Young women of about 18 years of age, from wealthy, upper class families are considered to be debutantes, especially after having being presented at an official ceremony. This ceremony is referred to as a ‘coming out’ event. The ‘coming out’ ceremony generally marks the young woman’s eligibility for marriage and welcomes her into the social scene.
Queen Elizabeth II abolished the annual debutante coming out ball in 1958. So it is no longer an official event nor does it receive any royal support. Before 1958 in Britain and the United Kingdom, young women would be presented to the reigning monarch. The viceroy of Northern Ireland would represent the monarch in at a similar event in North Ireland. The debutantes would wear white gowns and long white gloves on their hands and a woman who had been presented in the past would present the debutante to court.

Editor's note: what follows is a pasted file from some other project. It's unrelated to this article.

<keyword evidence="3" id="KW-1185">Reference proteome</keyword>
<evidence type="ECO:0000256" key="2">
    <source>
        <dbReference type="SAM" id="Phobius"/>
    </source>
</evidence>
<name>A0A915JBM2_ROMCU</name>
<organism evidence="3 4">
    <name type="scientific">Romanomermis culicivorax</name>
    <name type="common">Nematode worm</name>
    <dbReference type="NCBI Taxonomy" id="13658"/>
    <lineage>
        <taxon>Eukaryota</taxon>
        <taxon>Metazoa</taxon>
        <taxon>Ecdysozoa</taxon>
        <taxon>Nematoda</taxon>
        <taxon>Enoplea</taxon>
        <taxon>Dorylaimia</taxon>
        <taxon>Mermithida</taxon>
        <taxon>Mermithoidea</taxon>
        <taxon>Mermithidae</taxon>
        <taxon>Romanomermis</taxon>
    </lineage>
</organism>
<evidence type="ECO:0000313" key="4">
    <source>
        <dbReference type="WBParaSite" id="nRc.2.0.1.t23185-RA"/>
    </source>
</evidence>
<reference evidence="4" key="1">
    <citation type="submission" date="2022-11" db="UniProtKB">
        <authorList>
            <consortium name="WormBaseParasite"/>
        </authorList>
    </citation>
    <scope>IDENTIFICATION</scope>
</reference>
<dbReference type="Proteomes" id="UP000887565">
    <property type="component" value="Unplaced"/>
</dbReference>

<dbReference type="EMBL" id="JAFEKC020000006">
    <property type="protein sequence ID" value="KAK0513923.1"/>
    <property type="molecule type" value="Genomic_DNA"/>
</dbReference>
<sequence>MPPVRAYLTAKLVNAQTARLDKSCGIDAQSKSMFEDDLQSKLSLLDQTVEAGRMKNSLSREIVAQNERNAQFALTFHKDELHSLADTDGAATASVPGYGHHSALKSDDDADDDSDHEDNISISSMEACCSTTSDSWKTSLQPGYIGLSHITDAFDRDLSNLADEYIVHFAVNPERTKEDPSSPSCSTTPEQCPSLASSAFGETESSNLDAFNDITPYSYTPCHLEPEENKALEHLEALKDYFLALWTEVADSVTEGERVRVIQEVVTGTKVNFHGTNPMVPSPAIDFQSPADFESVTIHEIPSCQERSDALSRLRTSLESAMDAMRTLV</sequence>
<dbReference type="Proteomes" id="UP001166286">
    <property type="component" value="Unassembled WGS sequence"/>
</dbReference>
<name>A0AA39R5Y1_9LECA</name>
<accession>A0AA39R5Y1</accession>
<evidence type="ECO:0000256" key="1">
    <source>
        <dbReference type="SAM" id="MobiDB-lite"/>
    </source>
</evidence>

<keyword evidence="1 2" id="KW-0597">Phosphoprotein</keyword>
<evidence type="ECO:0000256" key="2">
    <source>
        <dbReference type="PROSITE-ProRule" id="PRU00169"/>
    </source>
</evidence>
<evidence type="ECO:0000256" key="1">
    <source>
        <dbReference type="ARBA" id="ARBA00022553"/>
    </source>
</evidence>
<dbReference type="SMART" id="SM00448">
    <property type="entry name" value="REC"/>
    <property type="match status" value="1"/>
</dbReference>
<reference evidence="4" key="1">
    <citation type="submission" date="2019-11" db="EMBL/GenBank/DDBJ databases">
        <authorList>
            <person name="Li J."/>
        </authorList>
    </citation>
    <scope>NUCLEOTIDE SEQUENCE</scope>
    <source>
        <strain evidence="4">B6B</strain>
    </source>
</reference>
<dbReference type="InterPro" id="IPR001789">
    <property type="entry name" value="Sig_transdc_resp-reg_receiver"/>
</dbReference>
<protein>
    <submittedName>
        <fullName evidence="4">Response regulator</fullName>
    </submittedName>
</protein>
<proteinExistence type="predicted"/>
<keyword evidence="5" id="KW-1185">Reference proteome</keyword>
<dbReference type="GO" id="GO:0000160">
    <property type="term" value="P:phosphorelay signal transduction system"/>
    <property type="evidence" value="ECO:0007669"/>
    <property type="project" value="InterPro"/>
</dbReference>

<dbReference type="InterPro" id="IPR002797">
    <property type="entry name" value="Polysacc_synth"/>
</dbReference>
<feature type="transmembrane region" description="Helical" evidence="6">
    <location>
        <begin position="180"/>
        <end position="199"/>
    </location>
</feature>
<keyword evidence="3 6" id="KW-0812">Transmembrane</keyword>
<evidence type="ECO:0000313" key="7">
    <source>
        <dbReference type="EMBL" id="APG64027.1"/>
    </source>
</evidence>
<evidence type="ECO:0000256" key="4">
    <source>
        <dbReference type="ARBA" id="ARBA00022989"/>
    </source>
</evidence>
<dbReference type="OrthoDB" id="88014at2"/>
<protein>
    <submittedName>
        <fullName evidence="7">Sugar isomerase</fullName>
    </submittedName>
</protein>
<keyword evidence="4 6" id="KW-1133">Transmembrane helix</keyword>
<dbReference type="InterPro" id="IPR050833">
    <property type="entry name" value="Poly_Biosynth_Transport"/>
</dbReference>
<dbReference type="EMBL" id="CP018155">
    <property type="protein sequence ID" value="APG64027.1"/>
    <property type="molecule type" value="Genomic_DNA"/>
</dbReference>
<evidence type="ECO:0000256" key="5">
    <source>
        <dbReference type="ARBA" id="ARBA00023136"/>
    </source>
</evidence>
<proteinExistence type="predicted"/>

This has since been considered a socially divisive event and also puts young women at risk of being the prey of men. The debutantes were expected to be young women from the upper class with a sizeable inheritance. This meant that only the upper classes and the minor royalty could socialize and marry within themselves. Young women from the middle class could have little access to the debutante status unless they received favor from an upper class woman who could present them at court.
Nowadays, the debutante ceremonies are popular in the United States of America southern and eastern states, Hispanic countries and the upper class in the Philippines as a rite of passage and coming of age.